• You paid interest on a qualified student loan. You must have been legally obligated to pay for the loan, too. 
  • You’re not using the married filing separately status. But single and married couples filing a joint return can qualify.
  • Your modified adjusted gross income is low enough. If your MAGI exceeds the maximum threshold, you won’t be able to take the deduction.
  • You’re not someone else’s dependent. You (or your spouse if you file jointly) can’t be claimed as a dependent on someone else’s return.

If you meet all the qualifications to take the deduction, there’s more good news — you can take it even if you don’t itemize deductions on your federal return. The student loan interest deduction is an above-the-line deduction that can be taken alongside the standard deduction.

Learn about Form 1098-E: Student Loan Interest Statement

What is a qualified student loan?

Your loan must also meet certain requirements to be eligible for the deduction.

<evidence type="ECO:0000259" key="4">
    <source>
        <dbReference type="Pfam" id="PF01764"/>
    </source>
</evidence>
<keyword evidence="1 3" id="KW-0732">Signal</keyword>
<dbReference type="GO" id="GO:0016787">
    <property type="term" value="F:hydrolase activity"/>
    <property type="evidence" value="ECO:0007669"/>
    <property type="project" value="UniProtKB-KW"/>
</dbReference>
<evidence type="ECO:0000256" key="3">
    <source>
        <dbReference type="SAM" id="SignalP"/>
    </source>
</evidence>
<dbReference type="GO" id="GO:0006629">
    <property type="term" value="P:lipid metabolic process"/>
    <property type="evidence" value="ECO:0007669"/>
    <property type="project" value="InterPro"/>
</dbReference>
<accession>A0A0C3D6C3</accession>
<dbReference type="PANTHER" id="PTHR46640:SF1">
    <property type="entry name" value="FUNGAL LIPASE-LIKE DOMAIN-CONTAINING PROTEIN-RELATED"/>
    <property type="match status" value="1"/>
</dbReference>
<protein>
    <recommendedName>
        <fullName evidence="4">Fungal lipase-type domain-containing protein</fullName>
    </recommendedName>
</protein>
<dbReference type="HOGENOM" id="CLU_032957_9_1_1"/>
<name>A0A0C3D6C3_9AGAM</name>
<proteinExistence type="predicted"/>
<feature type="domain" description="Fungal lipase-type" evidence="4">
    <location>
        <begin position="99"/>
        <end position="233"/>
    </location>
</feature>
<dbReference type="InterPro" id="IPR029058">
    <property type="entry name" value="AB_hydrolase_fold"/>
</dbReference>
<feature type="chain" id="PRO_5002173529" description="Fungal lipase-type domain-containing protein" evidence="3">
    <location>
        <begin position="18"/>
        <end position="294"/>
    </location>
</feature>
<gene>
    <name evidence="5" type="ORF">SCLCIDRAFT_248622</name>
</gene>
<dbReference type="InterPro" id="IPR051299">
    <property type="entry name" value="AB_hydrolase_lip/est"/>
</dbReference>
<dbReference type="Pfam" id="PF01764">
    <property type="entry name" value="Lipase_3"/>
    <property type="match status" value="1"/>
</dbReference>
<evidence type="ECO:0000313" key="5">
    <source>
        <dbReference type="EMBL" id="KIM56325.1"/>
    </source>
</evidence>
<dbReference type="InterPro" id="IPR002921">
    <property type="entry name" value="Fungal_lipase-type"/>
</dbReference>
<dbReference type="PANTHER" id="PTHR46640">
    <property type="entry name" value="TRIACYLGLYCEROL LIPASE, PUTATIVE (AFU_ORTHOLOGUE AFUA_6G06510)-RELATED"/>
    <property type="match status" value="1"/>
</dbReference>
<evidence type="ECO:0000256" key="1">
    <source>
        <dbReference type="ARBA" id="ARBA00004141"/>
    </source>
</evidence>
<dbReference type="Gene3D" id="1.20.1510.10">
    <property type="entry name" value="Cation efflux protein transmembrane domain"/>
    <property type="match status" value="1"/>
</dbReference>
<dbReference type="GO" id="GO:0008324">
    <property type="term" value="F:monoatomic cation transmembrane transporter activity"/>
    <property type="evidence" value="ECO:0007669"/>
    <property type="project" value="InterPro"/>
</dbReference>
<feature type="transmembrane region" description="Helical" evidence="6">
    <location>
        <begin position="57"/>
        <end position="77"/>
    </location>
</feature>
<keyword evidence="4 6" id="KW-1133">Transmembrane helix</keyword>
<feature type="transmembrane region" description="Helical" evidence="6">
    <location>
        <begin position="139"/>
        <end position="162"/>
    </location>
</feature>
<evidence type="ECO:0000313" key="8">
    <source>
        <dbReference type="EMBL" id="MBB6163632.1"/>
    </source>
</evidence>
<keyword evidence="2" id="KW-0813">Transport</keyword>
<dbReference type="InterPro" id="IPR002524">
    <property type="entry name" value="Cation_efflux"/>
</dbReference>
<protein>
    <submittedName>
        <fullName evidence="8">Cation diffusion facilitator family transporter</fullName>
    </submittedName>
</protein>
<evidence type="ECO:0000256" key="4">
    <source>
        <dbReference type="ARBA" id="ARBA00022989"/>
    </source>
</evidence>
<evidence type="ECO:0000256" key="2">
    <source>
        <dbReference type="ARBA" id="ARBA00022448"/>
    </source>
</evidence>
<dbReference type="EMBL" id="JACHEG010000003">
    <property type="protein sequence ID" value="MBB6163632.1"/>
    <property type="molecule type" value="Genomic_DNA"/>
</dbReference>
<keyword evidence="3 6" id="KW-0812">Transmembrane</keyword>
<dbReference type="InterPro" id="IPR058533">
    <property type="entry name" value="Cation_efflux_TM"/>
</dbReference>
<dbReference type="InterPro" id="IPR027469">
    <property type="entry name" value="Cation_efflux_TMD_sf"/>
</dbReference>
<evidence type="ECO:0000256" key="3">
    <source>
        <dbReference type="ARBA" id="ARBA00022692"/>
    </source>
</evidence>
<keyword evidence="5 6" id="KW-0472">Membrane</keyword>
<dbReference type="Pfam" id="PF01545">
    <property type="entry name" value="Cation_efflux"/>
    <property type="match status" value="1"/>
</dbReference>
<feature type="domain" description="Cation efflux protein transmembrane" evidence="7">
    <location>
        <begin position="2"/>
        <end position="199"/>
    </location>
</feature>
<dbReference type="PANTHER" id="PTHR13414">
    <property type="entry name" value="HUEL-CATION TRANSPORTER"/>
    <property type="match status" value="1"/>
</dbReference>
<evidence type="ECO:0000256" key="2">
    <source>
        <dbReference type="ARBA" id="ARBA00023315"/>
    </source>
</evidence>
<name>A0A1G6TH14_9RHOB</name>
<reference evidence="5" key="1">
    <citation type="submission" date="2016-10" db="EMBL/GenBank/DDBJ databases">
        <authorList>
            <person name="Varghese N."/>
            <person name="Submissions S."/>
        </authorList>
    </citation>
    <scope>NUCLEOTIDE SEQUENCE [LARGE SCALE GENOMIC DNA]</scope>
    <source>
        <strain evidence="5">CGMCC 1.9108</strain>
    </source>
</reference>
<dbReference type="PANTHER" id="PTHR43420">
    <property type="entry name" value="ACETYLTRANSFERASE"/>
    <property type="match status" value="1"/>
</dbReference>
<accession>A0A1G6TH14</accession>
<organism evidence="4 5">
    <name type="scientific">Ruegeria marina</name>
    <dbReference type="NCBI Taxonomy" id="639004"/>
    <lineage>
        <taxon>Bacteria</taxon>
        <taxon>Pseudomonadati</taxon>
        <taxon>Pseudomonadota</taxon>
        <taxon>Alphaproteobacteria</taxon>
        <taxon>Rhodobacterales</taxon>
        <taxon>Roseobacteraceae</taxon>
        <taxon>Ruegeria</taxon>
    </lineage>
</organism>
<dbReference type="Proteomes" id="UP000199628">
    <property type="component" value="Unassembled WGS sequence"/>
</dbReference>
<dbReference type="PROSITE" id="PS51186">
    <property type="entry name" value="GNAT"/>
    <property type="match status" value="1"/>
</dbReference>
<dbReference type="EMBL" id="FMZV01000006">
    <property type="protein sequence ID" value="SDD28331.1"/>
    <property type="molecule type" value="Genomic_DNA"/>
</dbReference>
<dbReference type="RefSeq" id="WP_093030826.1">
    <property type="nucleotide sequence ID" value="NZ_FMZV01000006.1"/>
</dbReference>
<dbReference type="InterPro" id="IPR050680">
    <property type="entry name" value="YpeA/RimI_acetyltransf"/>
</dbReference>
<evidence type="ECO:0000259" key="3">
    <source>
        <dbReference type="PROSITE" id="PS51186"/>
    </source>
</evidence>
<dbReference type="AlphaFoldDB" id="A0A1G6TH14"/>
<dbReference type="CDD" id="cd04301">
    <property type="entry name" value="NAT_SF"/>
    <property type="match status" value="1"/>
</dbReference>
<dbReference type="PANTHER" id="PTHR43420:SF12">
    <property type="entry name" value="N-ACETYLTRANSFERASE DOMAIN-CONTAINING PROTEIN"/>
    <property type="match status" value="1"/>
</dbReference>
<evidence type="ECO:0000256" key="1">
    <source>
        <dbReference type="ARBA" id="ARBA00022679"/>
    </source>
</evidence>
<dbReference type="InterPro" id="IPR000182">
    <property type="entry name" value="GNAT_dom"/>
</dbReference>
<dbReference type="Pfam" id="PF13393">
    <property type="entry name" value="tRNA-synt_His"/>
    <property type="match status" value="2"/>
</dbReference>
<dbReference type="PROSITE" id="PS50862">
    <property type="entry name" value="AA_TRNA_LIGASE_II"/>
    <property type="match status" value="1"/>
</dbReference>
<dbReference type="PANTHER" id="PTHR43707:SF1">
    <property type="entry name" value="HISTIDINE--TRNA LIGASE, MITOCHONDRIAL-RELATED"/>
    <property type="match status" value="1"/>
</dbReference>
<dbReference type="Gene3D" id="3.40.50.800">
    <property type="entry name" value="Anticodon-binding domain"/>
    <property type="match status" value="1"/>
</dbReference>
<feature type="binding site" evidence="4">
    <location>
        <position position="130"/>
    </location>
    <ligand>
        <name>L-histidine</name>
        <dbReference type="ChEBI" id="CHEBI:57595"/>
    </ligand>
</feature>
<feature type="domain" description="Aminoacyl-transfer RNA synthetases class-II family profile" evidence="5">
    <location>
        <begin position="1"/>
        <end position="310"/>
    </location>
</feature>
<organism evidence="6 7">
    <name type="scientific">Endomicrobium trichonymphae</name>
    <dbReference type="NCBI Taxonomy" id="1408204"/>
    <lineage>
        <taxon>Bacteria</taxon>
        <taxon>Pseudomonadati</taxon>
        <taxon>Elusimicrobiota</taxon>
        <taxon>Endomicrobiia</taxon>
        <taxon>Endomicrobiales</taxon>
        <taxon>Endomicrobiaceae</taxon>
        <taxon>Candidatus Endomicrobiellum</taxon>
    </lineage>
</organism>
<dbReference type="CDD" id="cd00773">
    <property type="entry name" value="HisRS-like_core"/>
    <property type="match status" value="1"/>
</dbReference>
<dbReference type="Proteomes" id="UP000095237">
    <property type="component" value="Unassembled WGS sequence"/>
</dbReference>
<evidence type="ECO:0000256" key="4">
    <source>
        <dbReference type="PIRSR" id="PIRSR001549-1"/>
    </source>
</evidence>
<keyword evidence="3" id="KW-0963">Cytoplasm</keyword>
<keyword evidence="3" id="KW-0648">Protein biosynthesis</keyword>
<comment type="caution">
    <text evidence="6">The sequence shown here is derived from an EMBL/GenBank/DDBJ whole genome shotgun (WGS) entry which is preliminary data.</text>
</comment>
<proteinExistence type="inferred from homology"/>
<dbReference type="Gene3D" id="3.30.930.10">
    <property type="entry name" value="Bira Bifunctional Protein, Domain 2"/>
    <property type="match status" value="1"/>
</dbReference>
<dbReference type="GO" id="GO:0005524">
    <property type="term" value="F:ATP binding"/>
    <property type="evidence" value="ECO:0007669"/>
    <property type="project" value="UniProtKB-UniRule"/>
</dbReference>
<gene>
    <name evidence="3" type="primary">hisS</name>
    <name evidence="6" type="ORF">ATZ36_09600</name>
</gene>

You must have used the loan funds for qualified higher education expenses that you paid or incurred while you, your spouse or your dependent were a student. Costs that can count as qualified education expenses include …

  • Tuition and fees
  • Room and board (limits apply)
  • Books, supplies and equipment
  • Other necessary expenses (such as transportation)

And you can’t take the deduction for any other type of credit you may have used to pay college costs. That means if you take out a personal loan or home equity loan to cover tuition, room and board, or any other qualified education expense, you can’t take this deduction for the interest on that loan.

How much might the student loan interest deduction save me?

Several factors determine how much the deduction might save you, including …

  • How much interest you paid on a qualified student loan — If you meet the income requirements to claim the full deduction, the maximum you can take is $2,500 or the actual amount of interest you paid, whichever is less.
  • Your MAGI — Depending on your filing status and MAGI, you may only qualify for a reduced deduction amount — or no deduction at all if your MAGI is too much. 
  • Your filing status — The MAGI limits differ based on filing status.

What are the MAGI limits for the student loan interest deduction?

Every year, the IRS announces the MAGI limits at which the deduction begins to be reduced and at which it phases out entirely. Here are the limits for the 2020 tax year.